- Goal oriented: a leader-centric style focused on delivery of clearly understood results in a relatively stable context
- Involving: a more participative style for transitional organizations that face significant but not necessarily radical changes in their business model or way of working
- Engaging: a style based on empowerment and involvement in highly transformational context. This leadership style is focused on producing radical change through engagement and commitment.
These dimensions and leadership profiles are listed in Table 1.
These dimensions and leadership profiles have been compared and analyzed with the gathered information from this research. Similar leadership components between Dulewicz and Higgs’ study and the interviews conducted for the current study have been extracted and are the basis of the analysis of the evaluation of the impact of these leadership components on change and the resistance of change found in the results section.
A theoretical framework is provided in Figure 1, and the main authors addressing the concepts are indicated in parentheses. The table numbers resulting from the research are also indicated in the appropriate locations.
Project success has been explored in project management literature since the early 1970s, leading to different schools of thought (Geoghegan & Dulewicz, 2008; Turner & Müller, 2005). In this research, an aspect of project success, more specifically, critical success factors, was explored and compared with previous project management studies and literature. The well-known findings from Pinto et al. (1988; 1998) on project success and the 10 critical success factors are still considered a milestone in project management's body of knowledge. Recent research found that the influence of the project manager or project leadership should be added to the list of critical success factors (Dulewicz & Higgs, 2005; Geoghegan & Dulewicz, 2008; Turner & Müller, 2005). Indeed, the competence school and, even more so, the leadership competence findings consider leadership as an essential component of project success (Crawford, 2003; Dulewicz & Higgs, 2005; Gehring, 2007; Geoghegan & Dulewicz, 2008; Müller & Turner, 2010; Turner & Müller, 2005).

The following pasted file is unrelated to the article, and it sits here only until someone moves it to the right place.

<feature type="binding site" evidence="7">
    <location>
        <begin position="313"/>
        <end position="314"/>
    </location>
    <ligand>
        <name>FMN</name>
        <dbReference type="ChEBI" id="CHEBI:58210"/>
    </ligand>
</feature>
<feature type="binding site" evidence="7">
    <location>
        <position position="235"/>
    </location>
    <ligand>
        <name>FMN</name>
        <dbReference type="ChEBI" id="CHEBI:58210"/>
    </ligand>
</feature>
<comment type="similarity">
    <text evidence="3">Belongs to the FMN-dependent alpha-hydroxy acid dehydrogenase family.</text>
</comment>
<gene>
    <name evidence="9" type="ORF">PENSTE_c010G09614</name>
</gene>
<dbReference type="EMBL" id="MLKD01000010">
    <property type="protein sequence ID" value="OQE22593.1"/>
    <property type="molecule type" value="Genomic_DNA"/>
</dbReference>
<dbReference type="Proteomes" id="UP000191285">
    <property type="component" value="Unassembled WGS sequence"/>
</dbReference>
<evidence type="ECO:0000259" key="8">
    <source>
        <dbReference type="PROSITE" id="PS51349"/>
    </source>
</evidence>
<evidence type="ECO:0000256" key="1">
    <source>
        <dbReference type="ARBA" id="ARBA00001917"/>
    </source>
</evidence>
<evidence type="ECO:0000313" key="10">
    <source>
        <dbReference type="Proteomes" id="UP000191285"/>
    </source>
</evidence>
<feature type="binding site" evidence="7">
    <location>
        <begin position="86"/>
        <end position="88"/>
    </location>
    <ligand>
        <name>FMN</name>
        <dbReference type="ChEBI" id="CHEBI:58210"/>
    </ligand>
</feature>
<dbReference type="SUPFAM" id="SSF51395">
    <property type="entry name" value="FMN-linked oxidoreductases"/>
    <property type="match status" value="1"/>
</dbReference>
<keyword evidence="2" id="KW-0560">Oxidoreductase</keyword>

The literature search has been conducted on the last 30 years of publications, using two major university search engines: one from the Université du Québec en Outaouais and the second one from the École des Hautes Études Commerciales in Montreal. They access 147 major databases; including the following 13 databases, which mainly cover the domains of administration science (including project management), finance, and economics: ABI/INFORM Complete, Academic Search Complete, Business Source Complete, Cambridge Journals Online, Emerald, Érudit, JSTOR Business Collection, Regional Business News, Sage Journals Online, ScienceDirect, Scopus, Vente et Gestion, Wiley InterScience. Other sources were used, including government reports, theses, school research papers, and specialized textbooks. The main keywords used were project change, project management, change organization, change management, resistance to change, leadership, project leadership, leadership-resistance, federal government, public service, and government of Canada; they were used independently or in combination.